UN Treaty on the Prohibition of Nuclear Weapons – only 6 ratifications to go!

A total of 44 states are now parties to the Treaty on the Prohibition of Nuclear Weapons (also known as the Nuclear Weapon Ban Treaty) which was adopted by the United Nations on July 7, 2017. This landmark treaty prohibits nuclear weapons and establishes a legal framework for their elimination. It will enter into force after 50 states have signed and ratified the treaty.

The latest endorsements of the treaty coincided with the 75th anniversary of the US atomic bombing of the Japanese cities of Hiroshima and Nagasaki on August 6 and 9 in 1945. To mark Hiroshima Day, Ireland, Nigeria and Niue ratified the treaty on August 6, while the Caribbean state of Saint Kitts and Nevis has moved to do the same this Nagasaki Day.

It is estimated that 90,000 to 140,000 people in Hiroshima (up to 39 percent of the population) and 60,000 to 80,000 people in Nagasaki (up to 32 percent of the population) died as a result of the US atomic bombings. Among the casualties, thousands died from radiation sickness in the weeks, months and years that followed. Many of those who survived the bombings, known as ‘hibakusha’, have campaigned relentlessly to remind the world of the horror of nuclear weapons and for the need to have these weapons of mass destruction banned and eliminated.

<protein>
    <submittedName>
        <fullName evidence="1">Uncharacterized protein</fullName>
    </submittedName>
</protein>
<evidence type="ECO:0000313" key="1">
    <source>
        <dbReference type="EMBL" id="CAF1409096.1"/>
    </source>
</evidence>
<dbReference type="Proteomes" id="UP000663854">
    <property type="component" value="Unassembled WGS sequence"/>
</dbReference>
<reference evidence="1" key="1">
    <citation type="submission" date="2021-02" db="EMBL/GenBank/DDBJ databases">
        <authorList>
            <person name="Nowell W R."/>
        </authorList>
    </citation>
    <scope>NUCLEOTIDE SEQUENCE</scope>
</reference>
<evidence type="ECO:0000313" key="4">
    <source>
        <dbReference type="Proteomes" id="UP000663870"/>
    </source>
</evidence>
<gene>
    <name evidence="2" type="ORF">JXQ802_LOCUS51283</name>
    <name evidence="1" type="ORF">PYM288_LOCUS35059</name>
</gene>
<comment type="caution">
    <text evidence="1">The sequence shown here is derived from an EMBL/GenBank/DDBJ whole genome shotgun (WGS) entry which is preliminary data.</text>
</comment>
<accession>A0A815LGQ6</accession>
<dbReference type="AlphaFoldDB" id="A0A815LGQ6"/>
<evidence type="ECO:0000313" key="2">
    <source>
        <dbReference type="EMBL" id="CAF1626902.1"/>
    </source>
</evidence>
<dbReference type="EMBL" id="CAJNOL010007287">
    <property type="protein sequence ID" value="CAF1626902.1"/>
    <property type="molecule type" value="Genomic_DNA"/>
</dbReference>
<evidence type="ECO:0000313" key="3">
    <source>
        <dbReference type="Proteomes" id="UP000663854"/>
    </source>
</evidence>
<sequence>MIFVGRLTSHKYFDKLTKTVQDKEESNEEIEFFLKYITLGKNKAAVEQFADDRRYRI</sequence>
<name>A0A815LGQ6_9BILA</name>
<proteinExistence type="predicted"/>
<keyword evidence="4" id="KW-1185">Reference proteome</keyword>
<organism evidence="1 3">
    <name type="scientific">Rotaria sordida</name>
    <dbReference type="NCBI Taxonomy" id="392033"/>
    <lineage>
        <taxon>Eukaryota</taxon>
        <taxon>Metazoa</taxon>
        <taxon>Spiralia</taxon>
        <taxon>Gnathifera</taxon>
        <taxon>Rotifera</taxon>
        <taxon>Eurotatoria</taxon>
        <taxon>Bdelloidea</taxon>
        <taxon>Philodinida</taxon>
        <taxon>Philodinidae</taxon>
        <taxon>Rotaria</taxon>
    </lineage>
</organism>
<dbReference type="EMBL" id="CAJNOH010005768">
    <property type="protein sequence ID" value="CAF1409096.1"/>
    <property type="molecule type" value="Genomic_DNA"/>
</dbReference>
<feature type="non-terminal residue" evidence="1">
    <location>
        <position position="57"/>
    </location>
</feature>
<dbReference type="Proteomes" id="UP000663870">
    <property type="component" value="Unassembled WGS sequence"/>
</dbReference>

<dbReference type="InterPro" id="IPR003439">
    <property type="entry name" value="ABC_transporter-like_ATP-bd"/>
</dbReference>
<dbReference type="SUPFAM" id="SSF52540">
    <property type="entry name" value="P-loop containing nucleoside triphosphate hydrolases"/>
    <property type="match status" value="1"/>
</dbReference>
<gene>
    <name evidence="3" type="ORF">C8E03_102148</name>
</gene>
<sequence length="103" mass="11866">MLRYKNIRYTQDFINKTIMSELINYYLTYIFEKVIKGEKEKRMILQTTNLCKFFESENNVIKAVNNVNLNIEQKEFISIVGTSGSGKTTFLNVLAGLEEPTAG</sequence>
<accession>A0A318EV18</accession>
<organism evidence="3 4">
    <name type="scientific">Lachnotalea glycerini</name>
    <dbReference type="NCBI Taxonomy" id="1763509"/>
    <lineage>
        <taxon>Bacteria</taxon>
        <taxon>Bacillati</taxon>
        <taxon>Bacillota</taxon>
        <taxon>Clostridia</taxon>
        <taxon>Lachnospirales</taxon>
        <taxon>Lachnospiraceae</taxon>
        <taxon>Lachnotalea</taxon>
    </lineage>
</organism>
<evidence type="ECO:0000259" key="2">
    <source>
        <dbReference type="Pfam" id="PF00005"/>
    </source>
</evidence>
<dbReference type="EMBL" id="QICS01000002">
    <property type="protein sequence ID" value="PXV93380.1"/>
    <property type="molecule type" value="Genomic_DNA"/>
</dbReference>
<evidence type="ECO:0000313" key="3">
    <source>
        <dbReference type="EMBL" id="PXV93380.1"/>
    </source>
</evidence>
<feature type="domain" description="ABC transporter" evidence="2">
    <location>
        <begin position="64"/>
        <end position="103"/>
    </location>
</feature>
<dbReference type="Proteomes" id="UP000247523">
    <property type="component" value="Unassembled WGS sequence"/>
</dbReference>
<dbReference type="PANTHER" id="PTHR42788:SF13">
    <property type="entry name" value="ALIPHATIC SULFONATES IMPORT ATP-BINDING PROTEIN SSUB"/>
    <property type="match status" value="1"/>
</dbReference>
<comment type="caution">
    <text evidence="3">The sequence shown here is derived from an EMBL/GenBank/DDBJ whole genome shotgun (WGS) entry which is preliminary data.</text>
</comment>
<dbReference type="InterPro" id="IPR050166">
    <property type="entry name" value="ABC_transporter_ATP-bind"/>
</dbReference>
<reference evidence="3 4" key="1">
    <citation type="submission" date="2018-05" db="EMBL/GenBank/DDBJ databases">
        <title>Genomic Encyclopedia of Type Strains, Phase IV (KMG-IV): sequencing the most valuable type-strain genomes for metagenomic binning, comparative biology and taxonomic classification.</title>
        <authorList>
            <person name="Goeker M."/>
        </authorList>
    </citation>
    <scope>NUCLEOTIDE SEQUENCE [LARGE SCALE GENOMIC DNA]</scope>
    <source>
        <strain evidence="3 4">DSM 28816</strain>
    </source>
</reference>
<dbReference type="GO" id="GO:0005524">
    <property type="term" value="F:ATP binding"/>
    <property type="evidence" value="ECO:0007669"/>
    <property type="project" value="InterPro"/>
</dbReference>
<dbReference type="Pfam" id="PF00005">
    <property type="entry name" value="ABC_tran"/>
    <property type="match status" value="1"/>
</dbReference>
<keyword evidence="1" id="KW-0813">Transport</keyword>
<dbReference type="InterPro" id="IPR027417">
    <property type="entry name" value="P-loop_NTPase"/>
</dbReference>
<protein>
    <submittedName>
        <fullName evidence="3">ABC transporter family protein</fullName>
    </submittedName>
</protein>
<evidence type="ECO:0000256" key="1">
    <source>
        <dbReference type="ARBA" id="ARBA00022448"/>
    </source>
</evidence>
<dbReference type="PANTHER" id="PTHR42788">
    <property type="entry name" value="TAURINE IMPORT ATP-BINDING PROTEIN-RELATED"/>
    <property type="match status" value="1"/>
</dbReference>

Today Mark Brantley, the Minister of Foreign Affairs of Saint Kitts and Nevis, said that the bombing of Nagasaki represented “the apogee of human cruelty and inhumanity” and that as a small nation committed to global peace, Saint Kitts and Nevis can see no useful purpose for nuclear armaments in today’s world.

The state of Saint Kitts and Nevis has become the eighth member of the Caribbean community to ratify the Nuclear Weapon Ban Treaty, following Guyana, Saint Lucia, Saint Vincent and the Grenadines, Trinidad and Tobago, Dominica, Antigua and Barbuda, and Belize.

The International Campaign to Abolish Nuclear Weapons (ICAN) reports that of the sixteen members in the Oceanic community, a total of seven, including New Zealand, are now parties to the treaty.

In 2018, an Ipsos opinion poll showed that 78.9 per cent of Australians supported joining the Nuclear Weapon Ban Treaty with only 7.7 per cent opposed. It is time for the Australian Government to recognise this overwhelming public support, along with the threat that nuclear weapons pose to human survival, by also ratifying the Nuclear Weapon Ban Treaty.

Marking 75 years since the atomic bombing of Nagasaki, Mayor Tomihisa Taue of Nagasaki delivered this year’s Peace Declaration at the Nagasaki Peace Ceremony on August 9, 2020. Read the Peace Declaration here.

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